‘We need to recognise that women from diverse backgrounds, including Aboriginal and Torres Strait Islander women, may be less inclined to seek care from healthcare services that do not provide culturally safe care, which can prevent them from accessing maternity care. The way we provide care must take individual needs into account,’ said A/Professor Marles.

Defining expected care for women

Professor David Ellwood, Professor of Obstetrics & Gynaecology at Griffith University, and Co-Director of the Centre of Research Excellence in Stillbirth (Stillbirth CRE), the standard is vitally important because it clearly defines expected care for women in pregnancy and after stillbirth.

We can do more in Australia to reduce our stillbirth rate, particularly for late-gestation stillbirths, which is almost 50% higher than in countries with the lowest rates worldwide, including the Netherlands, Finland and Denmark. In recent years, several countries have had success in reducing stillbirth rates, and Australia can learn from these initiatives to inform our approach to stillbirth prevention.

There are immense benefits to expanding our understanding of the causes of stillbirth – through appropriate clinical conversations, relevant assessments during pregnancy, and clinical investigations after stillbirth, such as autopsy.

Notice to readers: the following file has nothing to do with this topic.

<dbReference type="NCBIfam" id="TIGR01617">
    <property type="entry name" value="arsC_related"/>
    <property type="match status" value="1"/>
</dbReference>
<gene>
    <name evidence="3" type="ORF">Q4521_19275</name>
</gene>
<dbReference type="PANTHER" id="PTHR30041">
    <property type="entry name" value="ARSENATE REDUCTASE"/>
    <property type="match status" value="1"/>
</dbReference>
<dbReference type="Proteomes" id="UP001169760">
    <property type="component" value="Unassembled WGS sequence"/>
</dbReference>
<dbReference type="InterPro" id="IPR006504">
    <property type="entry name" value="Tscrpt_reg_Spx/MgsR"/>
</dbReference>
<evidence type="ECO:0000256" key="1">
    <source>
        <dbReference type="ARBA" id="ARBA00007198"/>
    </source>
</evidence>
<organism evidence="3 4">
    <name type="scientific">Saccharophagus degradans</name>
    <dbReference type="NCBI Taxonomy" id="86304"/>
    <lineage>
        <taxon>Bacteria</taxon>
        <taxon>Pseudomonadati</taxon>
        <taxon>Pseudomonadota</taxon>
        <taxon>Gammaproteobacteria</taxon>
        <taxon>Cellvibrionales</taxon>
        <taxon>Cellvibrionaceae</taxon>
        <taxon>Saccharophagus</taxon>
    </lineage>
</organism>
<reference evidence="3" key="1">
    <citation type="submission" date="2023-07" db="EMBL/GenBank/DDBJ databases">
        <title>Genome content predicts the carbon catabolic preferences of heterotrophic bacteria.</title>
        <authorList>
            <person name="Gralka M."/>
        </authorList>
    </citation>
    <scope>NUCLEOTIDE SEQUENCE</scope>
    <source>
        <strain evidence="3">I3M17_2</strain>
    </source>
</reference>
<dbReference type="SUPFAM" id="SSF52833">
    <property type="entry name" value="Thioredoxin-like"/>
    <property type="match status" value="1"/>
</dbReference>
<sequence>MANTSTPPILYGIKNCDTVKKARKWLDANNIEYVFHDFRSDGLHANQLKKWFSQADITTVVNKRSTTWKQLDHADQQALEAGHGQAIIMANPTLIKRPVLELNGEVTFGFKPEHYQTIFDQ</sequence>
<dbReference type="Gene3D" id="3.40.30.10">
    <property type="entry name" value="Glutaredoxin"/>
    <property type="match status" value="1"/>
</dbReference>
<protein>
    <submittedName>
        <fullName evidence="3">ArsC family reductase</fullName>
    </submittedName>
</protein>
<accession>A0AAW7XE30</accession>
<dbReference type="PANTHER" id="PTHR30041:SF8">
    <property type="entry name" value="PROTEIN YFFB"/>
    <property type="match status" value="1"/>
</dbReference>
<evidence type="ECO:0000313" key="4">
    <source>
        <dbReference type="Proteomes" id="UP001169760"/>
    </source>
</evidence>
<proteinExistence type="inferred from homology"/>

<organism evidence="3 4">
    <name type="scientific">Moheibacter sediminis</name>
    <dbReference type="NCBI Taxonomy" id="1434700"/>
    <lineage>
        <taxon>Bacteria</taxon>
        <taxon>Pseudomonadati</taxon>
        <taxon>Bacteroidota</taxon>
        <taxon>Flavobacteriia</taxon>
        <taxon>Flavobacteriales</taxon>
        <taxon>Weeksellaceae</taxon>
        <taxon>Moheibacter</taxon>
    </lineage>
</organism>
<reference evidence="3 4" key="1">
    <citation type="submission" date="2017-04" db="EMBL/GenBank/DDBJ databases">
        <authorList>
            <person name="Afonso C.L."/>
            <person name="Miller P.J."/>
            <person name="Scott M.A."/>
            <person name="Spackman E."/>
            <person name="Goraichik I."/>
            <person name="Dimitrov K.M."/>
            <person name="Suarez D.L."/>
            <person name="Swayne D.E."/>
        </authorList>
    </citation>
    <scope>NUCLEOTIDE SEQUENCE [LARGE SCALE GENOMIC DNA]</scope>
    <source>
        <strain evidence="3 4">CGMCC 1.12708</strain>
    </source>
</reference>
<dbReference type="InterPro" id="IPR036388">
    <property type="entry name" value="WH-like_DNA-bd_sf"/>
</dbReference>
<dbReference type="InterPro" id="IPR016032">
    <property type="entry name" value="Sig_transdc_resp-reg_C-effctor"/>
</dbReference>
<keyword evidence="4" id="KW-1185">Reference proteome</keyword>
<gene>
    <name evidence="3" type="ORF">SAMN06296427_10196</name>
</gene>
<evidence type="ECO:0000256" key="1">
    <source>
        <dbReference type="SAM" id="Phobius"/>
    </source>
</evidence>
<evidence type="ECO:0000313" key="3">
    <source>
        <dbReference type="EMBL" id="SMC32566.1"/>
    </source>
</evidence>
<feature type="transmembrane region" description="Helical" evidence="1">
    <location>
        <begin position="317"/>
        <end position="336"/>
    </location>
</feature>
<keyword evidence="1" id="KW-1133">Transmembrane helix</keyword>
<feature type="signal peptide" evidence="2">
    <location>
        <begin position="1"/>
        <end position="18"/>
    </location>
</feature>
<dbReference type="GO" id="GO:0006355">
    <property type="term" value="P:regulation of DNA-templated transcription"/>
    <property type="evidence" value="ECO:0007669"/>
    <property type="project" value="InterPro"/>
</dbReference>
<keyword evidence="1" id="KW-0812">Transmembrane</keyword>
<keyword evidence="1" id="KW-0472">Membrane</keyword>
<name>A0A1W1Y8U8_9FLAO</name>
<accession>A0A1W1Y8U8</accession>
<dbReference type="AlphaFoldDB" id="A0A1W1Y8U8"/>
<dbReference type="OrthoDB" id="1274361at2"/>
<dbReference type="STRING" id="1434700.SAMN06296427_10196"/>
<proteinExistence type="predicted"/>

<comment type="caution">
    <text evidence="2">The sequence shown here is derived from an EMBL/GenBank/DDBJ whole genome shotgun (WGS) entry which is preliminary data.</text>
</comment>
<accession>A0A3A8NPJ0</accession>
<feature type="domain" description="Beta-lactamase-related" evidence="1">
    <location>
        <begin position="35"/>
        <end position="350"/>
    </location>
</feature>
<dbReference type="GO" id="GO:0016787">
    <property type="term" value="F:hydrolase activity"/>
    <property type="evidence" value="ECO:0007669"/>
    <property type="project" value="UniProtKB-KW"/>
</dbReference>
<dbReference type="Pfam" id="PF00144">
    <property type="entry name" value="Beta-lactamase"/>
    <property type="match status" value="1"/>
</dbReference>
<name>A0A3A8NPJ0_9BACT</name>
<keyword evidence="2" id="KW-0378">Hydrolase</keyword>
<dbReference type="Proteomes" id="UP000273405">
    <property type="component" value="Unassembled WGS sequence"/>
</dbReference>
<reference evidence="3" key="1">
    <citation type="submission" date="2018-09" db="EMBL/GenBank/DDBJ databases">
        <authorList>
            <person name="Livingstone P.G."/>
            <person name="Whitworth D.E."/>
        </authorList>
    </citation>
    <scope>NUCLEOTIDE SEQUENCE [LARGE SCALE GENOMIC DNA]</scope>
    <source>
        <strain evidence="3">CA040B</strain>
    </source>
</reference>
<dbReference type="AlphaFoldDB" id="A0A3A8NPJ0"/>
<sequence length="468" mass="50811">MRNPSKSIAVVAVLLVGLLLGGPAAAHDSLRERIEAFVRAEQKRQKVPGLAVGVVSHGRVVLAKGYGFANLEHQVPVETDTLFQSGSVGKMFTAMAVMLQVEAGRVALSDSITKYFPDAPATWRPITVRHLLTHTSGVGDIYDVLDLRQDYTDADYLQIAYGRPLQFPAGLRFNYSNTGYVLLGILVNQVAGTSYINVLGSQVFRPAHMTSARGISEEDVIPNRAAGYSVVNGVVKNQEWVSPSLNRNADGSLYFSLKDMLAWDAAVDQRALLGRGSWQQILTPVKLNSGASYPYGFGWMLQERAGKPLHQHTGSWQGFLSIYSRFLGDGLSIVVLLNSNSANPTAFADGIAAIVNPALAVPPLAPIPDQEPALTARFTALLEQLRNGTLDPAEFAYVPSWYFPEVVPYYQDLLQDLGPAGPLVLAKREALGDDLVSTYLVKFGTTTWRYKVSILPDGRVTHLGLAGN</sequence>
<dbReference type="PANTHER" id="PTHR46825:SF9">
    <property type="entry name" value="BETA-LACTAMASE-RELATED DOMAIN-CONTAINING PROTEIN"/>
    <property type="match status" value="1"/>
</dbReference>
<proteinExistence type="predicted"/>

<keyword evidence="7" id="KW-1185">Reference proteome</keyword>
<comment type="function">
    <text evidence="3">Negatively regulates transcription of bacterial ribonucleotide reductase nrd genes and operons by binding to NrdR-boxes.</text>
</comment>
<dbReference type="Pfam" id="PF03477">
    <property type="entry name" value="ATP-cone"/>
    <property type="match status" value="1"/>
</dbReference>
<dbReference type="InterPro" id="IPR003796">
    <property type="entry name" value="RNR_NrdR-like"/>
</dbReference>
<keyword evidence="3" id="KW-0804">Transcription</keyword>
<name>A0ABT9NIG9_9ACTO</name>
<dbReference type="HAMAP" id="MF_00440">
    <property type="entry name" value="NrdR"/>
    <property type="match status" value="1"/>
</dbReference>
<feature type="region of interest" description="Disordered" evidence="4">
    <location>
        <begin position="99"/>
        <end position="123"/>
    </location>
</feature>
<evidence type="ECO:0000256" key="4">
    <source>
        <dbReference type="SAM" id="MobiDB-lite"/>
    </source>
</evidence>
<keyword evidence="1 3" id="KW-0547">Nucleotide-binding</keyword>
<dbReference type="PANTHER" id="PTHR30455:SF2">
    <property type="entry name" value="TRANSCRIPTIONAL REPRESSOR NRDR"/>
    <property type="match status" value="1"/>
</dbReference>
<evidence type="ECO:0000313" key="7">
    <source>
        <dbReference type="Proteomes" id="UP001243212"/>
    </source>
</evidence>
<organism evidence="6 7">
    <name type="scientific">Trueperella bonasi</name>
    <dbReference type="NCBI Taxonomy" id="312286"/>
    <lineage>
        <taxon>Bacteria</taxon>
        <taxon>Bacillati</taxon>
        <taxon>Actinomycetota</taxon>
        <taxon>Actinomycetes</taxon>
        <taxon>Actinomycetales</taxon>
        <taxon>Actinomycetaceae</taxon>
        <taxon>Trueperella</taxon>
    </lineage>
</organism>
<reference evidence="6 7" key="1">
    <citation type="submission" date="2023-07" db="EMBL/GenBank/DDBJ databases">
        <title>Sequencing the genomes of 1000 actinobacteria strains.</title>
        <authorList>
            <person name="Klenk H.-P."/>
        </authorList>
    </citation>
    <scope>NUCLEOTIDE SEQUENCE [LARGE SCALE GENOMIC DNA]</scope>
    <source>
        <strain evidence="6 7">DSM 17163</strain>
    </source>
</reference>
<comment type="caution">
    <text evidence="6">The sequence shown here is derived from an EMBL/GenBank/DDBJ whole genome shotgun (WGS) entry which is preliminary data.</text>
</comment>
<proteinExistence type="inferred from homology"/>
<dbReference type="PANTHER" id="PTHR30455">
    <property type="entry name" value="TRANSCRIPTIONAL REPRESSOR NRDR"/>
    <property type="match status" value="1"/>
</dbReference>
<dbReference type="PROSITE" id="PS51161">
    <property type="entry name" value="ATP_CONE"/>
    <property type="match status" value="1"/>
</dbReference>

‘While not all stillbirths can be prevented, research shows that in 20 to 30 per cent of cases, the death may have been avoided had high-quality care been provided.This highlights the value of investigating why stillbirths are happening, then examining the evidence to improve our health response.’

Professor Caroline Homer AO, Co-Program Director of Maternal, Child and Adolescent Health at the Burnet Institute and President of the Perinatal Society of Australia and New Zealand, is also an advocate of the new standard.

A benchmark for the best care

‘The Stillbirth Clinical Care Standard is critical because for the first time, it provides the benchmark to ensure that Australian women and families get the best care – both to reduce preventable stillbirth and to provide the very best bereavement care.

‘We all want to reduce the number of families who face the unimaginable grief of losing a baby. It’s time for us to talk more openly with women about how to reduce the risk of stillbirth, such as using safe sleeping positions after 28 weeks of pregnancy and supporting women to stop smoking.’

Professor Homer says the care provided to parents after a stillbirth should be compassionate and sensitive to their needs. ‘Many things can help grieving families, which may include spending time with their baby, organising mementos such as photos, or meaningful rituals such as a memorial service.

‘The standard also addresses the importance of supporting parents with practical arrangements related to the death of their baby and ensuring access to follow-up care and support after they leave hospital.’

Assistant Minister for Health and Aged Care, The Hon. Ged Kearney MP, will launch the new clinical care standard at the 2022 Annual National Stillbirth Forum.

The Stillbirth Clinical Care Standard and resources are at: safetyandquality.gov.au/stillbirth-ccs.